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  • Designing for two: How enhancing human-centered design with behavioral nudges unlocked breakthroughs to promote young women’s psychological safety and access to reproductive care in Tanzania

Designing for two: How enhancing human-centered design with behavioral nudges unlocked breakthroughs to promote young women’s psychological safety and access to reproductive care in Tanzania

Publication Year: 2023
Contributing Organisation: Behavior Insights and Program Design; Cityblock Health,Center for Excellence in Primary Care; School of Public Health; University California San Francisco,Institute for Health and Aging; Bixby Center for Global Reproductive Health; University California S
Authors: Liu Jenny X, Vallin Janelli, Chiu Calvin
Learning Themes: Global Health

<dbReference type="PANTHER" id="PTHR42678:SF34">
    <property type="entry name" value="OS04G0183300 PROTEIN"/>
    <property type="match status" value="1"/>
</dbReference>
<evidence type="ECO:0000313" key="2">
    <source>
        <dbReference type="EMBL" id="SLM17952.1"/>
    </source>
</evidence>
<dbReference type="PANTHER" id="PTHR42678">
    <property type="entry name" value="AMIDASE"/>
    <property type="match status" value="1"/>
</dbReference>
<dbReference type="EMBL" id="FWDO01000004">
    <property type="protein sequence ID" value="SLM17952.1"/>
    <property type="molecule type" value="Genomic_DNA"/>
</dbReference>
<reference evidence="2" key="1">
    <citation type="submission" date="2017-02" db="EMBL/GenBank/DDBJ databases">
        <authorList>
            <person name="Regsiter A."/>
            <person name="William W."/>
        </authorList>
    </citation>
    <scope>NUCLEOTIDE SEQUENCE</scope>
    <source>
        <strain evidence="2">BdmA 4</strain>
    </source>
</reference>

Adolescent girls and young women (AGYW; ages 15–24) in sub-Saharan Africa face many barriers to accessing preventive sexual and reproductive health (SRH) services. We drew upon the strengths of two complementary approaches, human-centered design and behavioral economics, to craft a holistic, highly-tailored, and empathetic intervention to motivate AGYW to seek contraception and HIV self-test kits at community drug shops. To encourage engagement, we embedded “nudge” strategies at different opportunity points (uncovered during our design research) along the care-seeking and service delivery journey.  Our Malkia Klabu intervention is a loyalty program designed to enhance drug shops’ role as SRH providers through which AGYW earned punches for shop purchases redeemable for small prizes; free SRH products could be requested at any time. From our 4-month pilot in Shinyanga, Tanzania, we assess the extent to which different behavioral nudge strategies motivated behaviors as predicted by synthesizing findings from (1) in-depth interviews with AGYW and shopkeepers, (2) shop program records, (3) shop observations, and (4) customer exit surveys. Overall, we find that AGYW and shopkeepers were motivated by many intervention features as intended and consistent with hypothesized mechanisms. We found strong evidence of social norms for helping to spread awareness of Malkia Klabu among peers, prize incentives for drawing AGYW back to shops, and the opt-out default membership gift of an HIV self-test kit for encouraging testing uptake and exploration of contraceptives. Shopkeepers in both arms noted increased community status from distributing HIV self-testing kits (ego). Malkia Klabu shopkeepers experienced increased customer traffic and business revenues (incentives), which reduced shopkeepers’ gatekeeping tendencies and earned them additional recognition as champions of AGYW well-being. Integrating human-centered design and behavioral economics was effective for developing an innovative and effective intervention that simultaneously met the different needs of economic actors in support of public health priorities.

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